Tunisia’s new unity government gets parliamentary approval


’s Prime Minister-designate Youssef Chahed speaks at the parliament in the capital, Tunis, August 26, 2016. ©Reuters

Tunisia’s new unity government, led by Prime Minister-designate Youssef Chahed, has won a vote of confidence in the parliament.
The 217-seat legislature overwhelmingly approved Chahed’s cabinet line-up, with 167 votes in favor, 22 against and five abstentions on Friday.
The 27-strong cabinet includes members from all sides of the political spectrum with eight women and 14 young ministers.
Parliament spokesman Hassen Fathalli said the new government will take office on Saturday while the handover between Chahed and his predecessor, Habib Essid, will happen on Monday.

Tunisia’s Prime Minister-designate Youssef Chahed ©Reuters

Chahed was named as the Tunisian premier after Essid was dismissed in a no-confidence vote last month.
Chahed, 41, will become Tunisia’s youngest prime minister since the North African country won independence from France in 1956.
In a speech before the parliamentary vote, Chahed promised that his government will take tough decisions to overcome economic difficulties and create jobs.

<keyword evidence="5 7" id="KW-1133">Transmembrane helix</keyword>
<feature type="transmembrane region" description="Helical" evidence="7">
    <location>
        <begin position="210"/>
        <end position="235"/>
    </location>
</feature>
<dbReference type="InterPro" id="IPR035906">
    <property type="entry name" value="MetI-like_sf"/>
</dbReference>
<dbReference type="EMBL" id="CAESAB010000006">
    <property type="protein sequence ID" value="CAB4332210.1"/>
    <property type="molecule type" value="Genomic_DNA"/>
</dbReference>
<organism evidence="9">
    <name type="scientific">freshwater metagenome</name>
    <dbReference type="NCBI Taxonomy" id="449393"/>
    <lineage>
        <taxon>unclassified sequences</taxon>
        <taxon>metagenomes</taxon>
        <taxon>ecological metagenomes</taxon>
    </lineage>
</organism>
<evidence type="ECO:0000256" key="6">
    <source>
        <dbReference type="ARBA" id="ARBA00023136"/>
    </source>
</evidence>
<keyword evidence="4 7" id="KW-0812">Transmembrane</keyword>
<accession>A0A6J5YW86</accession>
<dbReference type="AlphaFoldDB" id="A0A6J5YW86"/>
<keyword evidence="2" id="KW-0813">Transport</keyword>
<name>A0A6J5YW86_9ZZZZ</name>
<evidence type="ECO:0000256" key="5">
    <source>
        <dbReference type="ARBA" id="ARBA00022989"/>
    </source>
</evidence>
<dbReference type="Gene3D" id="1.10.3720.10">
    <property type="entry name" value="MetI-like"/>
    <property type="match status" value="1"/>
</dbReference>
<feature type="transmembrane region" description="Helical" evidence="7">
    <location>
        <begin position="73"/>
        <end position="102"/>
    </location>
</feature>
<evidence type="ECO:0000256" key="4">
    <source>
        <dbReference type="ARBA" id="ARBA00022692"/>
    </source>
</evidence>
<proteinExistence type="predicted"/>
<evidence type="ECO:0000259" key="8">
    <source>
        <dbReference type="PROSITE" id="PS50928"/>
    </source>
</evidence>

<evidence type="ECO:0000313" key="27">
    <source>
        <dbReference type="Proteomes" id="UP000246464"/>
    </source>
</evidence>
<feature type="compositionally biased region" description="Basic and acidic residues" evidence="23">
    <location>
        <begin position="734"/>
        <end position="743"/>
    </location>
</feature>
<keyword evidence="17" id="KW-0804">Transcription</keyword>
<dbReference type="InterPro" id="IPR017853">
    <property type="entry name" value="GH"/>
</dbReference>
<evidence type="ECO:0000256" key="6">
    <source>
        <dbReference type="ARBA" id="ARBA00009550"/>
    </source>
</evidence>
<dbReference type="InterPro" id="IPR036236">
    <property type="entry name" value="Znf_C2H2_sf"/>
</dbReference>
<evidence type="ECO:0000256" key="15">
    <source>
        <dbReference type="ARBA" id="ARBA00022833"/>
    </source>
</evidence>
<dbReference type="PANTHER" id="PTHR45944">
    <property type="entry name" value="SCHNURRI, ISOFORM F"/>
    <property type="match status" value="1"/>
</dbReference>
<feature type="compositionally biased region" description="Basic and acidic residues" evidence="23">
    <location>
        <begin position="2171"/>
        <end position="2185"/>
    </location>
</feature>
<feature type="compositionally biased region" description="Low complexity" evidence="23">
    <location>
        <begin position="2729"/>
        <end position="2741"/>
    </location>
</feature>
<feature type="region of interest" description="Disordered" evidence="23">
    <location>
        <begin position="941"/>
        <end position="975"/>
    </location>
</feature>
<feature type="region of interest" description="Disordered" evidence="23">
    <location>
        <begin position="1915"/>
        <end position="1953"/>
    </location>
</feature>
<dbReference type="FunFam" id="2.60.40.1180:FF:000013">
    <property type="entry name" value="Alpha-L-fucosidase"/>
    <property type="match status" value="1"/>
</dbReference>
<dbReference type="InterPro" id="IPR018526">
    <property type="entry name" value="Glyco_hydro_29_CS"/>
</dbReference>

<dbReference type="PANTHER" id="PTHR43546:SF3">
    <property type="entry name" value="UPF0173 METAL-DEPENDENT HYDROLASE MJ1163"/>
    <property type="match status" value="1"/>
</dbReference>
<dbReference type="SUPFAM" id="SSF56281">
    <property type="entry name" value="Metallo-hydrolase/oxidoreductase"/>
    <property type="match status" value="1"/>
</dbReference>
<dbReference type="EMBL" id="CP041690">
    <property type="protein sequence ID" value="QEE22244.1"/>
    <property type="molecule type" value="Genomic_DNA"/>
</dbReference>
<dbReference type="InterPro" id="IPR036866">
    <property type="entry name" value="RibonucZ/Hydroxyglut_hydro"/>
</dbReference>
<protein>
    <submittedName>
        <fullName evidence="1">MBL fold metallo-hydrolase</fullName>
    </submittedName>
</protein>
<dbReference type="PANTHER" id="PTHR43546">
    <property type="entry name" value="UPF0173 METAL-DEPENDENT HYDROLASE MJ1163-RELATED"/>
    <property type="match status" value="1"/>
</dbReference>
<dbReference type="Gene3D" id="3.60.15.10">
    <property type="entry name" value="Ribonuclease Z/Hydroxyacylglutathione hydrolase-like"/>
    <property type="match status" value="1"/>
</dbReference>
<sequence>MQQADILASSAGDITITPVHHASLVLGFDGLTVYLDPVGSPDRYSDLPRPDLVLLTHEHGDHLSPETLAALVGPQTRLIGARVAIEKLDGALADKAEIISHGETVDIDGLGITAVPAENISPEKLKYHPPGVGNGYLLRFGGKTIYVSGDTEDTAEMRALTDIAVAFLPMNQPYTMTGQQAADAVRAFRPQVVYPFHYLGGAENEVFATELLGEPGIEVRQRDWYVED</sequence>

“Our situation in 2017, if we don’t change anything in our behavior, it will be so much harder … , we will be forced to adopt a policy of austerity. What does this mean? It means that the state would be forced to cut spending on health, healthcare, it would be forced to fire thousands of public sector employees and forced to raise the taxes,” he said.
He further noted that fighting corruption and terrorism would be given priority under his administration.
Tunisia has been plagued by violence since the 2011 uprising that ousted the country’s long-time dictator, Zine el Abidine Ben Ali.
Since November 2015, the country has been in a state of emergency in the wake of deadly attacks, including on the Bardo National Museum in Tunis and a seaside resort in Sousse, which were claimed by the Takfiri Daesh terrorist group.
The African state is also struggling with problems such as lower tourism revenues, poverty, unemployment, corruption and regional disparities. Labor strikes and protests have also hurt Tunisia’s phosphate industry.

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